Technical-Environmental-Economical Evaluation of the Implementation of a Highly Efficient District Heating System in China

Lipeng Zhang

Research output: Book/ReportPh.D. thesis

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Abstract

Over the past 30 years, China has experienced unprecedented urbanization, modernization, and economic development. In the last two decades, China has become one of the largest DH markets in the world, with a total DH production in 2013 amounting to 3,197,032 TJ. This number is still increasing steadily due to the process of rapid urbanization, expansion of the building area, enhancement of building services, and increases in comfort level. The fast pace of urbanization brings out significant challenges to the building heating and water supply in the cities. Therefore, the appropriate technical approaches are urgently needed to improve the efficiency of the DH systems, and create maximum synergy between energy security and air pollution abatement.
The main hypothesis of this industrial PhD project was that by comparing Danish and Chinese DH systems it is possible to learn from the Danish experience and transfer state-of-the-art DH technologies to China and thus improve efficiency, economic operation, and environment protection in Chinese DH systems.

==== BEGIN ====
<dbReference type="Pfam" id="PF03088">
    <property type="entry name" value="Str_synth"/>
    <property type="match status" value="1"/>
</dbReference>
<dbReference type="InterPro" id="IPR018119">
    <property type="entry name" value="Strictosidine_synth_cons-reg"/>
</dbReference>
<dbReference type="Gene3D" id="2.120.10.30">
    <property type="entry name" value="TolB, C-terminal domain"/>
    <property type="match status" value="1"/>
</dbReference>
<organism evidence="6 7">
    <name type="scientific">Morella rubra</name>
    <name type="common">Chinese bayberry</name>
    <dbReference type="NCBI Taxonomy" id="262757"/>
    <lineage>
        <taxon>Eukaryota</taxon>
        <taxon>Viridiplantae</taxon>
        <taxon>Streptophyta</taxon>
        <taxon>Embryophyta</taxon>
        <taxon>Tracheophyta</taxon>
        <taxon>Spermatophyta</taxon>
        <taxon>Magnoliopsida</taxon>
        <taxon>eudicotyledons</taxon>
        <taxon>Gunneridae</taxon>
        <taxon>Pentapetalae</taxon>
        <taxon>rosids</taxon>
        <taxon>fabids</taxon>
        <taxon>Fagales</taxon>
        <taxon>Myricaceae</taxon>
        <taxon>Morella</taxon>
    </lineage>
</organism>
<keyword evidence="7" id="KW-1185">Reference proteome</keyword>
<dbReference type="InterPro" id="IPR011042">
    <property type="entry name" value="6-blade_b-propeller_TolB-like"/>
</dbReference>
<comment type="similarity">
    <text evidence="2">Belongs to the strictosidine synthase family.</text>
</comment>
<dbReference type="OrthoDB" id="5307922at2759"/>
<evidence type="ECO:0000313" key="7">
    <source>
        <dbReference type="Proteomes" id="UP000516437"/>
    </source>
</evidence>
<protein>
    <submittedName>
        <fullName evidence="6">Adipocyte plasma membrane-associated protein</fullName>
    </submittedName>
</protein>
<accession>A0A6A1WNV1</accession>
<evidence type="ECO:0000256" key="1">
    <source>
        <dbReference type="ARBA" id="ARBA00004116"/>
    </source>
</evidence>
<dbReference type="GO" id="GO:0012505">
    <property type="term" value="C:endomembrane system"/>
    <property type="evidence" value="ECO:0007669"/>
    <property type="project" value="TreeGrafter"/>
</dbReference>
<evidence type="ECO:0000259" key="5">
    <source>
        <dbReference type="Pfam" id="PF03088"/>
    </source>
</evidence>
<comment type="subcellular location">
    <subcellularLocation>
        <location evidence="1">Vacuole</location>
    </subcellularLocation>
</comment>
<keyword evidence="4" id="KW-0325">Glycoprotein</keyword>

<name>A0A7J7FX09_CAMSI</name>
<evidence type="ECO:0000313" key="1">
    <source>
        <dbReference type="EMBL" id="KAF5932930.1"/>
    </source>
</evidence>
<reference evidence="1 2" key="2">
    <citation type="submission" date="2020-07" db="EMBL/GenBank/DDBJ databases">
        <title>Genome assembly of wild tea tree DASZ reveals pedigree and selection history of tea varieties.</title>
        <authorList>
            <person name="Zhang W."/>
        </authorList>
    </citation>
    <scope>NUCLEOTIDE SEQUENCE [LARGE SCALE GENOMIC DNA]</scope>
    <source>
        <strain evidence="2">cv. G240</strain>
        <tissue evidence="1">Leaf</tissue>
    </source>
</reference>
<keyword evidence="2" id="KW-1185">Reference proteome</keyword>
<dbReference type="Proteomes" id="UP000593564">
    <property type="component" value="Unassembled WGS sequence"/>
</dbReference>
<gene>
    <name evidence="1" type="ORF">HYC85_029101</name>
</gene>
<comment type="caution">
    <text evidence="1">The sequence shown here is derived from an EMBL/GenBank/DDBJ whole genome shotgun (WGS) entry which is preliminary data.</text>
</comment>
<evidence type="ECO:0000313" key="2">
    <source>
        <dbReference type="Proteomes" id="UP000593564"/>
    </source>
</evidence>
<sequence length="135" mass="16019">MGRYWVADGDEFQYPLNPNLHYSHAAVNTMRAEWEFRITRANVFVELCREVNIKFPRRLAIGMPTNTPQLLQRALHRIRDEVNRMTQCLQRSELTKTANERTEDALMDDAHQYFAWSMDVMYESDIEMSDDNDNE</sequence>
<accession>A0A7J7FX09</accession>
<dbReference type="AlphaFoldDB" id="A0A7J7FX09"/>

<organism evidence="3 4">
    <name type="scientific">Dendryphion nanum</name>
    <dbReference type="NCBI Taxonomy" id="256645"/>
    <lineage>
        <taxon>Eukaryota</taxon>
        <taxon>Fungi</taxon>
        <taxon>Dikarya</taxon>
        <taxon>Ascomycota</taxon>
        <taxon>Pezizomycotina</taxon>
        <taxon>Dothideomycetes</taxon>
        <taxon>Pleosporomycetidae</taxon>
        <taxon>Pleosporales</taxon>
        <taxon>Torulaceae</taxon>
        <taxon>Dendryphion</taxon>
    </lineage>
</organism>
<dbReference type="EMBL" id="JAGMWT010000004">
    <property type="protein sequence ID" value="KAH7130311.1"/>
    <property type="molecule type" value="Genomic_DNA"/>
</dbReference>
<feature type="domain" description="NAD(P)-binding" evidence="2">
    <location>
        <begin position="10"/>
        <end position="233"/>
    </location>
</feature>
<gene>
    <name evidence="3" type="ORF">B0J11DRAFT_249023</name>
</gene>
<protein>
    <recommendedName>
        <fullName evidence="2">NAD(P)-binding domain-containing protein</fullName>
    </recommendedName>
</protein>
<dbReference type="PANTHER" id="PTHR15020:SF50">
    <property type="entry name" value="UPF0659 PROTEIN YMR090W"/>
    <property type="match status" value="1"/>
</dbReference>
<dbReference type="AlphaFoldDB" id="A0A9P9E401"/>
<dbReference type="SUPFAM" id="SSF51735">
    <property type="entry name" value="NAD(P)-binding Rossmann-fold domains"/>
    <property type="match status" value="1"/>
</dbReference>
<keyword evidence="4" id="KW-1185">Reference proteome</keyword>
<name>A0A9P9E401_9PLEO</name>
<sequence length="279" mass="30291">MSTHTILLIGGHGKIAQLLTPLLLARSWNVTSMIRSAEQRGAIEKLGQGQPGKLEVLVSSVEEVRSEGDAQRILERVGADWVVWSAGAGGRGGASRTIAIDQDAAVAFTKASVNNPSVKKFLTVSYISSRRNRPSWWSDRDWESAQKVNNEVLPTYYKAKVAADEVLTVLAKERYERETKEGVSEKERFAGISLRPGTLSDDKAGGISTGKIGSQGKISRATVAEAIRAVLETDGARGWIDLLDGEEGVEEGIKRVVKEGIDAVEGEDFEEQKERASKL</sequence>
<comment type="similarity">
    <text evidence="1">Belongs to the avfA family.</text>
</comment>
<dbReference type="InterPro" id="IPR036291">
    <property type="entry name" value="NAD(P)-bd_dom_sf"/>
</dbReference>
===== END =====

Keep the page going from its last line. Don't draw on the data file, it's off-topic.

There were three sub- hypotheses in this research. The first two sub-hypotheses focused on SH systems to improve the efficiency of Chinese DH systems. The third sub-hypothesis focused on integrating DHW supply into DH systems to improve the overall efficiency of Chinese DH systems.
A typical issue in Chinese DH systems is that the DH plant has to provide much more heat than the consumers actually need. The main reason for this is the lack of flow control and temperature control at the end-users, which has resulted in significant amounts of energy being wasted. The first and second sub-hypotheses therefore focused on hydraulic control and thermal control, respectively.